The corallite (Figs 4, S3) is a critical component of the coral skeleton because it defines the protective cavity that the coral polyp inhabits and retreats into when threatened. The corallite is partitioned by vertical plates (septae) radiating from the center, which the polyp uses to anchor itself into the corallite. Both height and infilling of the corallite were significantly lower (p < 0.05) in the high pCO2 treatments than in the low pCO2 treatments, under both the 28 and 32 °C conditions (Figs 1D,F, 4). Although a trend towards lower corallite height under the higher temperature conditions was noted (Fig. 1C), it was not statistically significant (p > 0.05). Hierarchical mixed effects modelling confirmed that pCO2 was the only statistically significant predictor of corallite height and infilling (Table S5).
The observed reductions in corallite height and infilling under elevated pCO2 (Figs 1D,F, 4) are consistent with the observed reductions in net calcification rate under elevated pCO2 (Fig. 1B) and may reveal one of the pathways by which CO2-induced ocean acidification leads to reduced rates of calcification within this coral species. Ultimately, these observed impacts of elevated pCO2 on coral skeletal morphology may result from a decrease in aspect ratio (i.e., length:width) of the coral’s individual aragonite crystals formed under lower ΩA26,50 (i.e., conditions closer to equilibrium favor lower aragonite crystal aspect ratios).
The observed reduction in corallite infilling under elevated pCO2 is consistent with the results of an 8-day experiment conducted at 25 °C by Cohen et al.50 that found that the cross-sectional skeletal area (in plan view) of new recruits of Favia fragum was approximately 25% lower when grown under next-century ΩA, although a direct comparison with the results of the present study is precluded by the studies’ contrasting methods (acid addition vs. pCO2 manipulation). The results of the present study on S. siderea, however, are not consistent with the results of Tambutté et al.44, which found that next-century acidification (pCO2 of 856 μatm vs. 538 μatm control) did not cause changes in the skeletal morphology of Stylophora pistillata, although changes were observed under much higher pCO2 (2257, 3793 μatm).
These results suggest that atmospheric pCO2 predicted for the next century will alter the skeletal morphology of S. siderea by reducing corallite height and extent of corallite infilling (Figs 1D,F, 4). CO2-induced reductions in corallite height (Fig. 1D) reduce the volume of the corallite into which the coral polyp can retreat when threatened, while CO2-induced reductions in septal width and rugosity (Figs 1F, 4) may make it harder for the polyp to anchor itself within the corallite—both potentially increasing the polyp’s vulnerability to predation. CO2-induced reductions in corallite infilling and septal width may also reduce the biomechanical strength of the corallite, thereby impairing the corallite’s ability to withstand mechanical impact and/or abrasion from high-force events such as storms, tsunamis, boat groundings, and parrotfish grazing.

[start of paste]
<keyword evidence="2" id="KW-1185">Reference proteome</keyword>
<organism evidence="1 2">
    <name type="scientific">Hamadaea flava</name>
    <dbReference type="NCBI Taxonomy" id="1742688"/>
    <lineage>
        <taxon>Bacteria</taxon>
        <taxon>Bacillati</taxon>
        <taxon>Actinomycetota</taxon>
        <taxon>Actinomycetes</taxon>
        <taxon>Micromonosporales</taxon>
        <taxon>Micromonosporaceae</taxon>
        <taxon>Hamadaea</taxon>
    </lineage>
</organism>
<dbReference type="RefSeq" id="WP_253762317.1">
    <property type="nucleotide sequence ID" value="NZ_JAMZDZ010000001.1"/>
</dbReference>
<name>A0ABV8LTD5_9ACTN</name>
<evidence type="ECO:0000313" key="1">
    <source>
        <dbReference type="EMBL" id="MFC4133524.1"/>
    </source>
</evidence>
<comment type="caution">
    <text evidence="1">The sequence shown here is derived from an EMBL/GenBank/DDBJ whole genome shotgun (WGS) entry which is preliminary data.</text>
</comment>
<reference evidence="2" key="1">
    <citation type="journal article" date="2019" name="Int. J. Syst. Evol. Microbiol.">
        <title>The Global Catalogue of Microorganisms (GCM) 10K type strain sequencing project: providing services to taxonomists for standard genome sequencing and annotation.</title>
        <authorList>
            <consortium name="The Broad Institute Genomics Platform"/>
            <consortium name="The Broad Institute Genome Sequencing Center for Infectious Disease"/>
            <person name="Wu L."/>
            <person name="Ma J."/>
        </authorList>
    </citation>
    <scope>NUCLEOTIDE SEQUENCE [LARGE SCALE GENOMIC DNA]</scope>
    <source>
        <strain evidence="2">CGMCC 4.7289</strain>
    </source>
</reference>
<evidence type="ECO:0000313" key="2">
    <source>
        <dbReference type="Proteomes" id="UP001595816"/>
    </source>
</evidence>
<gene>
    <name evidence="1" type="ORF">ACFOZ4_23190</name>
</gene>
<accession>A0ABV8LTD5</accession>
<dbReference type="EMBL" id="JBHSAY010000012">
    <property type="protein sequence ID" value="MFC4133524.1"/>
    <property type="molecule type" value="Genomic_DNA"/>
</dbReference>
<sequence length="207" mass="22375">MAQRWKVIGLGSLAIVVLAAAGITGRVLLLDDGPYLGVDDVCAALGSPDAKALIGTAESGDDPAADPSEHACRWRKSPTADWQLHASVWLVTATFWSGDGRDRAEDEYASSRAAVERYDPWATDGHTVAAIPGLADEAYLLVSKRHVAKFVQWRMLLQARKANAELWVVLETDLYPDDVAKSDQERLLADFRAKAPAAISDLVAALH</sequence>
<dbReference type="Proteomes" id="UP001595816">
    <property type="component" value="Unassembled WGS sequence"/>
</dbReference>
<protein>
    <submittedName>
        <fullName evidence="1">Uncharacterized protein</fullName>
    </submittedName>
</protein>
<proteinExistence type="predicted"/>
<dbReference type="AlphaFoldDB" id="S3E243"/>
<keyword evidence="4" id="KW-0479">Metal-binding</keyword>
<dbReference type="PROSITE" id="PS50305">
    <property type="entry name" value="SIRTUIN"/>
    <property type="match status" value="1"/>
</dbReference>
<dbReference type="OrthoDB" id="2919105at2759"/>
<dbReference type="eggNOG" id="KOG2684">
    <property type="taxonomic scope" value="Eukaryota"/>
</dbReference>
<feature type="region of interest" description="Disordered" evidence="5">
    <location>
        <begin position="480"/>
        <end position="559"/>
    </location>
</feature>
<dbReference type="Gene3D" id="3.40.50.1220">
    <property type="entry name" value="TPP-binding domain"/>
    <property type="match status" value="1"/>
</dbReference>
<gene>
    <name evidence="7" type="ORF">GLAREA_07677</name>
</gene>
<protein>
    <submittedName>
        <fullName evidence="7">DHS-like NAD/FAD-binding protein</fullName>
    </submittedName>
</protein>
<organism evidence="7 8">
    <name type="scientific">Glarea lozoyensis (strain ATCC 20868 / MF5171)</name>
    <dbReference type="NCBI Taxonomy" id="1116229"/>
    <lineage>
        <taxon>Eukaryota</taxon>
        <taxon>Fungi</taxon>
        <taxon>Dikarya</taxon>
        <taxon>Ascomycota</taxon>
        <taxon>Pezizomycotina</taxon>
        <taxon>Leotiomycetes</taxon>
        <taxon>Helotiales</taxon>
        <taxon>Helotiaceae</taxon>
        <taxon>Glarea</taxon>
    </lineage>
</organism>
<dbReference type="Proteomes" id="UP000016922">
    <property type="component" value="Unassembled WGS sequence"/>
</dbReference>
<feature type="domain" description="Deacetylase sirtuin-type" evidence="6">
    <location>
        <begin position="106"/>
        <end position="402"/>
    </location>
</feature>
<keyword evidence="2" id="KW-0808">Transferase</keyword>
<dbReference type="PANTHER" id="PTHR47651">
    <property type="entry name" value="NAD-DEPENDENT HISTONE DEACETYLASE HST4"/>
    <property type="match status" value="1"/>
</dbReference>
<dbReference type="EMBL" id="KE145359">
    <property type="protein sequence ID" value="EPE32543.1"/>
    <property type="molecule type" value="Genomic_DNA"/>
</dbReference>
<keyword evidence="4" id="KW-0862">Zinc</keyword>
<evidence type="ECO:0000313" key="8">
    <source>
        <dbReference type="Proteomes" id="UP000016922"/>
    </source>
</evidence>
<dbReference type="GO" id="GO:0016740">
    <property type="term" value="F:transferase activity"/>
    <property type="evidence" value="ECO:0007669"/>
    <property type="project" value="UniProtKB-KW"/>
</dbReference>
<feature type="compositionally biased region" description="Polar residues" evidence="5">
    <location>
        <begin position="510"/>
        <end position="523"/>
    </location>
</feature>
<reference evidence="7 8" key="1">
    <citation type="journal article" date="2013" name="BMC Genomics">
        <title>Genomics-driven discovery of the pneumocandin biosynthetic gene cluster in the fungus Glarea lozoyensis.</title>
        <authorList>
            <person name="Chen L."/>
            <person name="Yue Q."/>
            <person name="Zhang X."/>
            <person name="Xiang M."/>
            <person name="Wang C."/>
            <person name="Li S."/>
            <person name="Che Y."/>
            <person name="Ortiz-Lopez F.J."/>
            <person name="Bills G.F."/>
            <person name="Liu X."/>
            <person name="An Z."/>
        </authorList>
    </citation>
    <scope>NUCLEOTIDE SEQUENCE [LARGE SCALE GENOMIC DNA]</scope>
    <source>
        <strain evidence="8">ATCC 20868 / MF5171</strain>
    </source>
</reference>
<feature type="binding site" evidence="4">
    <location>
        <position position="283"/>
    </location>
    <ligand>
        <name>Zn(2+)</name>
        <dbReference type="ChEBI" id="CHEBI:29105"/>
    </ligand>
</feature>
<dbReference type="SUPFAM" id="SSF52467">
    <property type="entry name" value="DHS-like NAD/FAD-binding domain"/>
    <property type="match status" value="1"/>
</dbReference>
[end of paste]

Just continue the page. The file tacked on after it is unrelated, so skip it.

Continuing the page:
Implications of study results
The results of this experiment show that although both warming and acidification negatively impact calcification rates of the abundant and widespread Caribbean coral S. siderea, it is their combined effect that yields the most deleterious impacts. Corallite height and corallite infilling, two relatively easily measured and ecophysiologically relevant parameters for quantifying the impact of environmental stress on coral skeletal morphology, were found to be negatively impacted by acidification, but not by warming. Collectively, these results suggest that S. siderea will not only grow more slowly in warmer, more acidic oceans predicted for the future, but will also produce a skeleton of modified structure and, potentially, function.
Specimen collection and acclimation
Eighteen colonies of S. siderea were collected via SCUBA along the MBRS, approximately 40 km east of the Belize coast, within the Sapodilla Cayes Marine Reserve (16° 06′ 09′′ N/88° 16′ 20′′ W and 16° 07′ 00′′ N/88° 16′ 01′′ W) in June 2011, in accordance with local, federal, and international regulations. Siderastrea siderea colonies (20–30 year old) were selected randomly from 4–5 m deep waters of the MBRS. Colonies were collected at a minimum of 0.5 km apart to maximize genotypic variability. Colonies were wrapped in seawater-moistened paper towels and transported by airplane to the University of North Carolina at Chapel Hill, where they were cut into ca. 2 cm × 2 cm fragments with a seawater-cooled petrographic trim saw. Individual coral fragments were affixed with cyanoacrylate to acrylic slides and given unique identification. Fragments were then acclimated to laboratory conditions for 30 days and then to experimental conditions for an additional 14 days. Seawater temperature and pCO2 were incrementally adjusted to treatment levels leading up to the final 14-day acclimation period in order to minimize shock to the corals.